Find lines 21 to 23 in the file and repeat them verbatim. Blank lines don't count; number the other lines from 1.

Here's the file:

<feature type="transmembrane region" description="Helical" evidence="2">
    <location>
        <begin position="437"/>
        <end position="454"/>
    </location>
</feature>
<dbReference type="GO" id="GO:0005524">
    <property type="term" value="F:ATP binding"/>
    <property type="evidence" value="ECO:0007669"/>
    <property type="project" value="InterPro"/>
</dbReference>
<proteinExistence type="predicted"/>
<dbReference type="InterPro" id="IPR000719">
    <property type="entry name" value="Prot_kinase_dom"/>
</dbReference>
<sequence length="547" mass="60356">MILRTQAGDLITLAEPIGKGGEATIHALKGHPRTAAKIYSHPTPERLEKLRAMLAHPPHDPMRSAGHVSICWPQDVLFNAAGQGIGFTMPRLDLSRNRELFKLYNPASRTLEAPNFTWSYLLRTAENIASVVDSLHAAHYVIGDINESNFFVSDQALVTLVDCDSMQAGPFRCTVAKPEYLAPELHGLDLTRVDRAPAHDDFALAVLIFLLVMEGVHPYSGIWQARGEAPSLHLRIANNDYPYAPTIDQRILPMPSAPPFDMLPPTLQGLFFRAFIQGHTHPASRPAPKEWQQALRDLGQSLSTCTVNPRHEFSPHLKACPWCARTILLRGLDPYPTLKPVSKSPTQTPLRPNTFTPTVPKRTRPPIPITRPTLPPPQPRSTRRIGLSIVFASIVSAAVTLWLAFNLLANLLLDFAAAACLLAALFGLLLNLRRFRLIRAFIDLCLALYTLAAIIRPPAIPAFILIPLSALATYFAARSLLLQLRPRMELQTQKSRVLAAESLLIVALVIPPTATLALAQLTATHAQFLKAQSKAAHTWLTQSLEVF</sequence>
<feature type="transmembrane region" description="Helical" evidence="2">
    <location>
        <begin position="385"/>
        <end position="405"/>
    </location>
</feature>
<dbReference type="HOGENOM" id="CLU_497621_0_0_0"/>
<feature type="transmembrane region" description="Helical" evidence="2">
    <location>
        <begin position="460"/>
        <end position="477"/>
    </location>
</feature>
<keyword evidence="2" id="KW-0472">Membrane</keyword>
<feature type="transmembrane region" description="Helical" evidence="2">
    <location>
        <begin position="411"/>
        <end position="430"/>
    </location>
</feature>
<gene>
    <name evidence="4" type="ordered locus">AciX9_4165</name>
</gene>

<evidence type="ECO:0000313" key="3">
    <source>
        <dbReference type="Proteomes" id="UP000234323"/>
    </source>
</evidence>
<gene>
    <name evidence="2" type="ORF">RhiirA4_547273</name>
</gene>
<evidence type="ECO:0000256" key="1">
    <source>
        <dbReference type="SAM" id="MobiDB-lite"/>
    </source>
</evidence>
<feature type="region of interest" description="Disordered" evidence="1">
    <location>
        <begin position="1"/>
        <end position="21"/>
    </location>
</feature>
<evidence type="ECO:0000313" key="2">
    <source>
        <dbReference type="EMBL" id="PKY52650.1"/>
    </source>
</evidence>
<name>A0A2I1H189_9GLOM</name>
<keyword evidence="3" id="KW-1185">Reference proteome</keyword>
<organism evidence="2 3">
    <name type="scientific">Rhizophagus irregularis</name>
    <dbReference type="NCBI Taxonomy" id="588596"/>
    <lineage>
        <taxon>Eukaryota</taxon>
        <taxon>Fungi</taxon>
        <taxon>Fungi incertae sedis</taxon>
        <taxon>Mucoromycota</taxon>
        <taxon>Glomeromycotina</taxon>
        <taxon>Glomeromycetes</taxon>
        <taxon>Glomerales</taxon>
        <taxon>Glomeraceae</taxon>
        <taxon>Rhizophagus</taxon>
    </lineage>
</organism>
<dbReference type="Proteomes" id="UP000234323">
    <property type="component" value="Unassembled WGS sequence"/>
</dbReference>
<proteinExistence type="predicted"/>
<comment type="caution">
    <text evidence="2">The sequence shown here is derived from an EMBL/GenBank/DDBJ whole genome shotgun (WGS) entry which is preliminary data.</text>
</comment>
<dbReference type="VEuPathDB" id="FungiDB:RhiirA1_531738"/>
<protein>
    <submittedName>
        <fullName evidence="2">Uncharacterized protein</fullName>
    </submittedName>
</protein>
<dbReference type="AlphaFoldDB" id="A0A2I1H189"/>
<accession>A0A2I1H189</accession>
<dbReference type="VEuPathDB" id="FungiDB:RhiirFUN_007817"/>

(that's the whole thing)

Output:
    </location>
</feature>
<dbReference type="HOGENOM" id="CLU_497621_0_0_0"/>